In the 60s, I remember hearing breaststroke called “rest stroke” and was often seen being used by ladies who did not want to get their hair wet as they swam across the pool. Today’s breaststroke looks very little like the breaststroke of old. But, what does the ideal breaststroke look like? Well, that depends. Breaststroke has more successful variations than every other stroke combined. There is no one perfect breaststroke. You have to adapt to fit your body, flexibility, and strengths. Today’s focus on critical factors in the kick:
● Hip flexibility
● Muscle strength and explosiveness
● Ankle flexibility
Hip flexibility is one of the top drivers of how wide your kick should be to maximize thrust. Don’t think of breaststroke kick as pushing around. Instead, think of it as making back with a circular motion (picture kicking around a football). How wide is something you need to experiment with to find the best angles for you?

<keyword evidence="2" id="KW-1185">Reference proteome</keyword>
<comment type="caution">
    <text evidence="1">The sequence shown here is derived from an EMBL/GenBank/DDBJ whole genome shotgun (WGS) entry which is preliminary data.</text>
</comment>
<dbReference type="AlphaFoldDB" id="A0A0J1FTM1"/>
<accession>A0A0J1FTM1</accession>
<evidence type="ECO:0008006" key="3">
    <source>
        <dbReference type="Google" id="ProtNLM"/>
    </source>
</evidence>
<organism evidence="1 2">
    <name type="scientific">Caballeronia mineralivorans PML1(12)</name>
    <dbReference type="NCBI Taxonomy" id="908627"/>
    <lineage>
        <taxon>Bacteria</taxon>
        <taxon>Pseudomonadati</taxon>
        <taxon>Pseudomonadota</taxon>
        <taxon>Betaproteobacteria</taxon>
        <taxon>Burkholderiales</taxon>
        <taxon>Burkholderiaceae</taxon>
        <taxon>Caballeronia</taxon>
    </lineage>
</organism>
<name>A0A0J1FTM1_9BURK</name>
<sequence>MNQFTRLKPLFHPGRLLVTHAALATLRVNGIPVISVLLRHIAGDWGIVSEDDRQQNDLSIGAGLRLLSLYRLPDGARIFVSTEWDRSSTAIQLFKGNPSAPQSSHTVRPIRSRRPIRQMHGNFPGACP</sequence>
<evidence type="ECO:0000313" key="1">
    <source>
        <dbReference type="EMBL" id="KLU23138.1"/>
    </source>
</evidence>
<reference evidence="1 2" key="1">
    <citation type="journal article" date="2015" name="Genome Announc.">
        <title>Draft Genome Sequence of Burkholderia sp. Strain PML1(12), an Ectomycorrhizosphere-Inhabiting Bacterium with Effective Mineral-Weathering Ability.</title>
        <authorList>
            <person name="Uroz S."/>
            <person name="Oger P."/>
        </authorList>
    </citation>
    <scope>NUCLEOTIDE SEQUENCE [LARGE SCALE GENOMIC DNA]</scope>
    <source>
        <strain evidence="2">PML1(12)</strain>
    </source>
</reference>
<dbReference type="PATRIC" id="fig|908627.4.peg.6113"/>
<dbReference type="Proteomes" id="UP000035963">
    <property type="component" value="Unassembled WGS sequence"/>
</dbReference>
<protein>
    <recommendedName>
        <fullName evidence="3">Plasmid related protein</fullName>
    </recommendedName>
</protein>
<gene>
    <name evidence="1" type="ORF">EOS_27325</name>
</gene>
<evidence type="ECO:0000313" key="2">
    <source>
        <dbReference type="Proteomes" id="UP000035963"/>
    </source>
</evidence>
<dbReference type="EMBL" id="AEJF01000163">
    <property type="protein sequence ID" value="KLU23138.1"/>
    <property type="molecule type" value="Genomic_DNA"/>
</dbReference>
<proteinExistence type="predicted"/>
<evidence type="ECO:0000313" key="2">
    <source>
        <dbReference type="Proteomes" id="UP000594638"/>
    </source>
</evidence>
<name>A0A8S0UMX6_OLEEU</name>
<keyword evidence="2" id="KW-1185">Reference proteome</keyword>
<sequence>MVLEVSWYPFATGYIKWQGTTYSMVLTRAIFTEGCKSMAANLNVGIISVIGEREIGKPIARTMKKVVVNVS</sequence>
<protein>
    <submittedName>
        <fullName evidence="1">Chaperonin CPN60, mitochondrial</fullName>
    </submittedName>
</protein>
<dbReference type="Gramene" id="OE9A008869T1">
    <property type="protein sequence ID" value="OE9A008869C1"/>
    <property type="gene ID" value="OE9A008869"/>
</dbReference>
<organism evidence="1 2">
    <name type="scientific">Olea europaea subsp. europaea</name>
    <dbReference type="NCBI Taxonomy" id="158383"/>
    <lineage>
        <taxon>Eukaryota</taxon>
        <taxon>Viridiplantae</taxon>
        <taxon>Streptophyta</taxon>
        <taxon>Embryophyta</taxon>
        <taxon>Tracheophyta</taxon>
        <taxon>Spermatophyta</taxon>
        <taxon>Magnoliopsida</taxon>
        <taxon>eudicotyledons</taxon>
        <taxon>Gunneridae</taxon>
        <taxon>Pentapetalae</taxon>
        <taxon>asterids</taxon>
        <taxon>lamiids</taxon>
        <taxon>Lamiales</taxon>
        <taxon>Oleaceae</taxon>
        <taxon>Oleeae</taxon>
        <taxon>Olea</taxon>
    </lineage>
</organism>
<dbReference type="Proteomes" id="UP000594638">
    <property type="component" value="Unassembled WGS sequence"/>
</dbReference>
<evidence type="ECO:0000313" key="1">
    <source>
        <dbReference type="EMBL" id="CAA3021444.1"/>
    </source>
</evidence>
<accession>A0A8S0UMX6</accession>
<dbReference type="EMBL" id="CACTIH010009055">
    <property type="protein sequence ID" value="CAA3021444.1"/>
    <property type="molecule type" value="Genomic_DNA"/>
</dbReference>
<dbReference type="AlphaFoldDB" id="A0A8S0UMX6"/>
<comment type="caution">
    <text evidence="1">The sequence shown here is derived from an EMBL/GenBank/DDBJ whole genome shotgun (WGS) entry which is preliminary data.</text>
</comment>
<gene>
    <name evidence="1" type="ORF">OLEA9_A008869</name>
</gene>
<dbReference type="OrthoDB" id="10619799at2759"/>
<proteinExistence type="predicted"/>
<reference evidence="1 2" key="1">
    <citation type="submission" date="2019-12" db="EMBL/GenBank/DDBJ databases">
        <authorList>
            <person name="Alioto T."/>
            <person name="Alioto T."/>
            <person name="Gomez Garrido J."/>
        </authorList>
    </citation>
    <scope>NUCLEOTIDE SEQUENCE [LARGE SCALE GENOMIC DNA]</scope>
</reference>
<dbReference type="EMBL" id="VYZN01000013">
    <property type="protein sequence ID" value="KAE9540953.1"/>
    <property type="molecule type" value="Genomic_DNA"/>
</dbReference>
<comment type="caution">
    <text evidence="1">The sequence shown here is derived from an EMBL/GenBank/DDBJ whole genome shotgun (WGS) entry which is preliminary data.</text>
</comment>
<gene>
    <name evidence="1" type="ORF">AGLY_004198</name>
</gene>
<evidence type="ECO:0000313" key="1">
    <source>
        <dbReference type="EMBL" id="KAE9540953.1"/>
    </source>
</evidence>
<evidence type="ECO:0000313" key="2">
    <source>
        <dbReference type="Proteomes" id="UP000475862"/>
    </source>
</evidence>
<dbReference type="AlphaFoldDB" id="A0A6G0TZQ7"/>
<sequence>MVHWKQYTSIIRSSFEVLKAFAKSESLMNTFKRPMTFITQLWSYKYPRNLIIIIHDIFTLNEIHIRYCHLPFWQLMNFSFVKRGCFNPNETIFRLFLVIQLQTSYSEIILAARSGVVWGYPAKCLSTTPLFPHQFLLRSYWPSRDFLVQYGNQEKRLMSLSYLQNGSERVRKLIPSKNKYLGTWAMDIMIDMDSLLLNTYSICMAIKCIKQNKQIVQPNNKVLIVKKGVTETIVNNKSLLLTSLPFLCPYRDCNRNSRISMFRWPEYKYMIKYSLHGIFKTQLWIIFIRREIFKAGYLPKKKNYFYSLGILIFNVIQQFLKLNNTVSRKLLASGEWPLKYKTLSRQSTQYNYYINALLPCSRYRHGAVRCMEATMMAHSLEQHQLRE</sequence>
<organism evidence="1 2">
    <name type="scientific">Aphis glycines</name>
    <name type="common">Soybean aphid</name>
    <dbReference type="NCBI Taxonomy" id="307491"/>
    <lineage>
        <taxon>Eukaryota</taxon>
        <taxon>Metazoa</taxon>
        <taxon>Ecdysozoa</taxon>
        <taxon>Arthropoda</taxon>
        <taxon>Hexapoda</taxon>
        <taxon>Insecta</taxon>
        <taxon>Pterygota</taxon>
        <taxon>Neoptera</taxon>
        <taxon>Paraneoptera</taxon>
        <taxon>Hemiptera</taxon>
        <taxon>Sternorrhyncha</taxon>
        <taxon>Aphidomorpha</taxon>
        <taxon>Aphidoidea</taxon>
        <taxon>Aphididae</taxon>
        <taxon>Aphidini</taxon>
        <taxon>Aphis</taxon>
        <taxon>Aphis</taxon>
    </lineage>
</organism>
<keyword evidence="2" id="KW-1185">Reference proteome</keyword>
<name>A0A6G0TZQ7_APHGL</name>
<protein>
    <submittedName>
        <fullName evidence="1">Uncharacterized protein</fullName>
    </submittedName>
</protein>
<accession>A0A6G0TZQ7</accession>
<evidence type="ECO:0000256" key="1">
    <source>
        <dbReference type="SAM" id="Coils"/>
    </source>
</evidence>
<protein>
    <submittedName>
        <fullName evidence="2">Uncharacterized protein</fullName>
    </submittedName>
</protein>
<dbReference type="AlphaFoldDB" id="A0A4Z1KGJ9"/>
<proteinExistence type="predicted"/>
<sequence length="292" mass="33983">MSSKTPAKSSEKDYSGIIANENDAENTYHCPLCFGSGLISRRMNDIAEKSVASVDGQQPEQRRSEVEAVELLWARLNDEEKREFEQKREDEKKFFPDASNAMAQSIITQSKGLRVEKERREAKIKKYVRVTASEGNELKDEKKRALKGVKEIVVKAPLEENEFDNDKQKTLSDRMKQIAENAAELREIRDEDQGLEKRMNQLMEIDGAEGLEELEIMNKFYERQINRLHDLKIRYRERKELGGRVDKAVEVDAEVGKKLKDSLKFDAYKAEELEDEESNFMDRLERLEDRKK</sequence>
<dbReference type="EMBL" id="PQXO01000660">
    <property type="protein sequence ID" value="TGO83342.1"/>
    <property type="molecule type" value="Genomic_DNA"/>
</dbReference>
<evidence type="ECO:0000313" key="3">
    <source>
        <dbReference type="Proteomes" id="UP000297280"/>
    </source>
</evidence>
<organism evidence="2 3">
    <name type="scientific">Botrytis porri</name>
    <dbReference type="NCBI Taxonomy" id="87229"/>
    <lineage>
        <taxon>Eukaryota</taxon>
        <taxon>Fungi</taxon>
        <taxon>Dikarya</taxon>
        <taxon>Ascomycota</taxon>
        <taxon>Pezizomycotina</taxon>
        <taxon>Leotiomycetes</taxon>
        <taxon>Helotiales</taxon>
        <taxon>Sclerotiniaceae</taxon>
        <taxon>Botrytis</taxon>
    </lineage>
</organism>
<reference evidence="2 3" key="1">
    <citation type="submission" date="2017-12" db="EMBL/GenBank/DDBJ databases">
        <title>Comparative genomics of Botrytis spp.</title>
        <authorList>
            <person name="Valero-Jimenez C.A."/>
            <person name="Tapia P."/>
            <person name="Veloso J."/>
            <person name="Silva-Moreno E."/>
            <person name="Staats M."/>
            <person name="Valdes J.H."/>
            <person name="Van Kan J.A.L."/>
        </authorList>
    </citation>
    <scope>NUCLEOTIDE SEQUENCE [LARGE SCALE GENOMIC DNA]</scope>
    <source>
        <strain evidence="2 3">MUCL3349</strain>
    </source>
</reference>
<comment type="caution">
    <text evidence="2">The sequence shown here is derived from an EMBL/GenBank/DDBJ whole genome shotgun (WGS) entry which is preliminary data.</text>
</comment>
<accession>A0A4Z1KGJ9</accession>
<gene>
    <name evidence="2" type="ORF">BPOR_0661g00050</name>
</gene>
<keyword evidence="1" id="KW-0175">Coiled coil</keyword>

Muscle strength and explosiveness is something we all need to work on. Most swimmers think of the leg extenders and curls first when developing leg strength, ignoring the muscles that work in adduction. It is essential to perform the adductor Magnus, adductor longus, adductor brevis, and the pectineus gracillis. For a solid Adduction strength-building exercise, see Livestrong Adduction exercises. (You will have to scroll down, as the page starts with abductions)
Ankle flexibly is critical to maximizing how much of your foot you can turn your foot out without creating knee stress. For increased flexibility and strength Physio Advisor has a simple and effective exercise (Scroll down the page to find ankle Inversion and Eversion exercises.